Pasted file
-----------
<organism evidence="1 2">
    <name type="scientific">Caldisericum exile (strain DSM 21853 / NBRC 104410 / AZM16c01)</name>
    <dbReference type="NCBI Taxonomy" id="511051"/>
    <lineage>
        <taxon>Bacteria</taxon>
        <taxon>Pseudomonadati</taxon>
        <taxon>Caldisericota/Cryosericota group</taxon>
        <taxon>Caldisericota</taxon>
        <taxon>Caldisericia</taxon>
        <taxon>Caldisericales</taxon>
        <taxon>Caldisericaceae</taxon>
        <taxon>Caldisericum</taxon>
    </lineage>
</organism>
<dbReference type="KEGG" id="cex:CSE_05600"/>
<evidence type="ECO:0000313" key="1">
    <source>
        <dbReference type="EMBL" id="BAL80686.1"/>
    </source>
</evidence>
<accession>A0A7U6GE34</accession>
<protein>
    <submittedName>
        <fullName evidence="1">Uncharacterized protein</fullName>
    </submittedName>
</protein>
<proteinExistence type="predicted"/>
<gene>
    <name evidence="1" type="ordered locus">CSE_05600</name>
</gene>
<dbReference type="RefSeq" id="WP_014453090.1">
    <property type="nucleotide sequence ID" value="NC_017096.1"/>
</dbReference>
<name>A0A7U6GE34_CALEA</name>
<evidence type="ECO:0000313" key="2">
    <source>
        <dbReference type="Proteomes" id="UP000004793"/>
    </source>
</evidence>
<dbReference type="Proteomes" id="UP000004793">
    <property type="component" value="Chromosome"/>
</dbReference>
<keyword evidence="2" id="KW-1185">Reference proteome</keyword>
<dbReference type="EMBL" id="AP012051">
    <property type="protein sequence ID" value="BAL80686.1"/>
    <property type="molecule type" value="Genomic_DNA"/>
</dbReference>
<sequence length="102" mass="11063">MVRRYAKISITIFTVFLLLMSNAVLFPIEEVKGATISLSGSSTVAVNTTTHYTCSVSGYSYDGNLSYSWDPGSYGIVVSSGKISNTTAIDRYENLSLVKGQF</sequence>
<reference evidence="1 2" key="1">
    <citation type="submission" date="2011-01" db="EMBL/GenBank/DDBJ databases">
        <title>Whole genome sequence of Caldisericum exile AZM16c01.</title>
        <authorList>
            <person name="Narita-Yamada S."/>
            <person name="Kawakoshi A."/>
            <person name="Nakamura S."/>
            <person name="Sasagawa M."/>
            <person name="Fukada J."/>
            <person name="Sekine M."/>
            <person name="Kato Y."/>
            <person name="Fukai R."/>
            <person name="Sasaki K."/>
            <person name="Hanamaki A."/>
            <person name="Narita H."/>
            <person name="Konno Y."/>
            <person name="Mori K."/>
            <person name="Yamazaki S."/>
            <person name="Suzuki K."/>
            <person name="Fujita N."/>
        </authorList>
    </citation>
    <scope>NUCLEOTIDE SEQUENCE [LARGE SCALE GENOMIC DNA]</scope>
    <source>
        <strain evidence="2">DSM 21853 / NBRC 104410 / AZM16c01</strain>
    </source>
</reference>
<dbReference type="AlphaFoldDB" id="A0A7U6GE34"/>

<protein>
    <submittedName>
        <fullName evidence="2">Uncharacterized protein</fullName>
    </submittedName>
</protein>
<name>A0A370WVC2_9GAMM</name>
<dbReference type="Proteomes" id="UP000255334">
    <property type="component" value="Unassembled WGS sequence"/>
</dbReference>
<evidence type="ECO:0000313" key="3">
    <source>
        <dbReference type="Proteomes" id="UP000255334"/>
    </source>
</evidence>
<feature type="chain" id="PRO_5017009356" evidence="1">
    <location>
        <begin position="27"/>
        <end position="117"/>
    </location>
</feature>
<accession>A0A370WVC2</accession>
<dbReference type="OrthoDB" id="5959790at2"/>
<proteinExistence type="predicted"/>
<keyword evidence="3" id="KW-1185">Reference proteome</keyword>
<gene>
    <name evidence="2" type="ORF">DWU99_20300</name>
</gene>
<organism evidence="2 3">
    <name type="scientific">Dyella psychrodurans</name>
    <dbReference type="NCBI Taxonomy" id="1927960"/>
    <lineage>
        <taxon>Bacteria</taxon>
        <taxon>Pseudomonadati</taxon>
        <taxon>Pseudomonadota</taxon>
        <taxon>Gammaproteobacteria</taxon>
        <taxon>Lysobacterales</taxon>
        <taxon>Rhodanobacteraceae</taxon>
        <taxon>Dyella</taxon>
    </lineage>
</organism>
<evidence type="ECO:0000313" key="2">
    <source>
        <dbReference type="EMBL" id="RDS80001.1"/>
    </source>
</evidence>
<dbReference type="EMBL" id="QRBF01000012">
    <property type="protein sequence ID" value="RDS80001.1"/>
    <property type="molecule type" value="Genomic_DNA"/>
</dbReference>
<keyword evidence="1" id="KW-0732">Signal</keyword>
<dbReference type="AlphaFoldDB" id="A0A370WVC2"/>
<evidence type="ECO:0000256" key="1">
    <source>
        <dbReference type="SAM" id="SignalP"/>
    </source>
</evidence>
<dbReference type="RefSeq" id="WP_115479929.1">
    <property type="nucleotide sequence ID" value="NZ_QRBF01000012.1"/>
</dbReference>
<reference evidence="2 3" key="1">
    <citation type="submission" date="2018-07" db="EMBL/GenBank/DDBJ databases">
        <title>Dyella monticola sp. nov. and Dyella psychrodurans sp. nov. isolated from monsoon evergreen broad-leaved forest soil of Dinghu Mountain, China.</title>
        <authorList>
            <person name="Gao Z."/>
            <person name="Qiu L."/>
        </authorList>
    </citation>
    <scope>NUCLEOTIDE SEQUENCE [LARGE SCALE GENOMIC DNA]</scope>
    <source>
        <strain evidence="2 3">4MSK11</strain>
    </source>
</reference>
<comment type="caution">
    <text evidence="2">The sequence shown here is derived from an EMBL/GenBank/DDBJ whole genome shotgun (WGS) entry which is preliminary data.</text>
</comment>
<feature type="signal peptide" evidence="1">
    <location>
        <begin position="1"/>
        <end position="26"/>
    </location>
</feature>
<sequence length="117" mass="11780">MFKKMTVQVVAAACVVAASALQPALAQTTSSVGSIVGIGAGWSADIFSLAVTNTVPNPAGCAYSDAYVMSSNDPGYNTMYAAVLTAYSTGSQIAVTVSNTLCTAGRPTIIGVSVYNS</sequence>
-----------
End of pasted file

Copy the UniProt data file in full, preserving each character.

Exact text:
<organism evidence="1 2">
    <name type="scientific">Caldisericum exile (strain DSM 21853 / NBRC 104410 / AZM16c01)</name>
    <dbReference type="NCBI Taxonomy" id="511051"/>
    <lineage>
        <taxon>Bacteria</taxon>
        <taxon>Pseudomonadati</taxon>
        <taxon>Caldisericota/Cryosericota group</taxon>
        <taxon>Caldisericota</taxon>
        <taxon>Caldisericia</taxon>
        <taxon>Caldisericales</taxon>
        <taxon>Caldisericaceae</taxon>
        <taxon>Caldisericum</taxon>
    </lineage>
</organism>
<dbReference type="KEGG" id="cex:CSE_05600"/>
<evidence type="ECO:0000313" key="1">
    <source>
        <dbReference type="EMBL" id="BAL80686.1"/>
    </source>
</evidence>
<accession>A0A7U6GE34</accession>
<protein>
    <submittedName>
        <fullName evidence="1">Uncharacterized protein</fullName>
    </submittedName>
</protein>
<proteinExistence type="predicted"/>
<gene>
    <name evidence="1" type="ordered locus">CSE_05600</name>
</gene>
<dbReference type="RefSeq" id="WP_014453090.1">
    <property type="nucleotide sequence ID" value="NC_017096.1"/>
</dbReference>
<name>A0A7U6GE34_CALEA</name>
<evidence type="ECO:0000313" key="2">
    <source>
        <dbReference type="Proteomes" id="UP000004793"/>
    </source>
</evidence>
<dbReference type="Proteomes" id="UP000004793">
    <property type="component" value="Chromosome"/>
</dbReference>
<keyword evidence="2" id="KW-1185">Reference proteome</keyword>
<dbReference type="EMBL" id="AP012051">
    <property type="protein sequence ID" value="BAL80686.1"/>
    <property type="molecule type" value="Genomic_DNA"/>
</dbReference>
<sequence length="102" mass="11063">MVRRYAKISITIFTVFLLLMSNAVLFPIEEVKGATISLSGSSTVAVNTTTHYTCSVSGYSYDGNLSYSWDPGSYGIVVSSGKISNTTAIDRYENLSLVKGQF</sequence>
<reference evidence="1 2" key="1">
    <citation type="submission" date="2011-01" db="EMBL/GenBank/DDBJ databases">
        <title>Whole genome sequence of Caldisericum exile AZM16c01.</title>
        <authorList>
            <person name="Narita-Yamada S."/>
            <person name="Kawakoshi A."/>
            <person name="Nakamura S."/>
            <person name="Sasagawa M."/>
            <person name="Fukada J."/>
            <person name="Sekine M."/>
            <person name="Kato Y."/>
            <person name="Fukai R."/>
            <person name="Sasaki K."/>
            <person name="Hanamaki A."/>
            <person name="Narita H."/>
            <person name="Konno Y."/>
            <person name="Mori K."/>
            <person name="Yamazaki S."/>
            <person name="Suzuki K."/>
            <person name="Fujita N."/>
        </authorList>
    </citation>
    <scope>NUCLEOTIDE SEQUENCE [LARGE SCALE GENOMIC DNA]</scope>
    <source>
        <strain evidence="2">DSM 21853 / NBRC 104410 / AZM16c01</strain>
    </source>
</reference>
<dbReference type="AlphaFoldDB" id="A0A7U6GE34"/>

<protein>
    <submittedName>
        <fullName evidence="2">Uncharacterized protein</fullName>
    </submittedName>
</protein>
<name>A0A370WVC2_9GAMM</name>
<dbReference type="Proteomes" id="UP000255334">
    <property type="component" value="Unassembled WGS sequence"/>
</dbReference>
<evidence type="ECO:0000313" key="3">
    <source>
        <dbReference type="Proteomes" id="UP000255334"/>
    </source>
</evidence>
<feature type="chain" id="PRO_5017009356" evidence="1">
    <location>
        <begin position="27"/>
        <end position="117"/>
    </location>
</feature>
<accession>A0A370WVC2</accession>
<dbReference type="OrthoDB" id="5959790at2"/>
<proteinExistence type="predicted"/>
<keyword evidence="3" id="KW-1185">Reference proteome</keyword>
<gene>
    <name evidence="2" type="ORF">DWU99_20300</name>
</gene>
<organism evidence="2 3">
    <name type="scientific">Dyella psychrodurans</name>
    <dbReference type="NCBI Taxonomy" id="1927960"/>
    <lineage>
        <taxon>Bacteria</taxon>
        <taxon>Pseudomonadati</taxon>
        <taxon>Pseudomonadota</taxon>
        <taxon>Gammaproteobacteria</taxon>
        <taxon>Lysobacterales</taxon>
        <taxon>Rhodanobacteraceae</taxon>
        <taxon>Dyella</taxon>
    </lineage>
</organism>
<evidence type="ECO:0000313" key="2">
    <source>
        <dbReference type="EMBL" id="RDS80001.1"/>
    </source>
</evidence>
<dbReference type="EMBL" id="QRBF01000012">
    <property type="protein sequence ID" value="RDS80001.1"/>
    <property type="molecule type" value="Genomic_DNA"/>
</dbReference>
<keyword evidence="1" id="KW-0732">Signal</keyword>
<dbReference type="AlphaFoldDB" id="A0A370WVC2"/>
<evidence type="ECO:0000256" key="1">
    <source>
        <dbReference type="SAM" id="SignalP"/>
    </source>
</evidence>
<dbReference type="RefSeq" id="WP_115479929.1">
    <property type="nucleotide sequence ID" value="NZ_QRBF01000012.1"/>
</dbReference>
<reference evidence="2 3" key="1">
    <citation type="submission" date="2018-07" db="EMBL/GenBank/DDBJ databases">
        <title>Dyella monticola sp. nov. and Dyella psychrodurans sp. nov. isolated from monsoon evergreen broad-leaved forest soil of Dinghu Mountain, China.</title>
        <authorList>
            <person name="Gao Z."/>
            <person name="Qiu L."/>
        </authorList>
    </citation>
    <scope>NUCLEOTIDE SEQUENCE [LARGE SCALE GENOMIC DNA]</scope>
    <source>
        <strain evidence="2 3">4MSK11</strain>
    </source>
</reference>
<comment type="caution">
    <text evidence="2">The sequence shown here is derived from an EMBL/GenBank/DDBJ whole genome shotgun (WGS) entry which is preliminary data.</text>
</comment>
<feature type="signal peptide" evidence="1">
    <location>
        <begin position="1"/>
        <end position="26"/>
    </location>
</feature>
<sequence length="117" mass="11780">MFKKMTVQVVAAACVVAASALQPALAQTTSSVGSIVGIGAGWSADIFSLAVTNTVPNPAGCAYSDAYVMSSNDPGYNTMYAAVLTAYSTGSQIAVTVSNTLCTAGRPTIIGVSVYNS</sequence>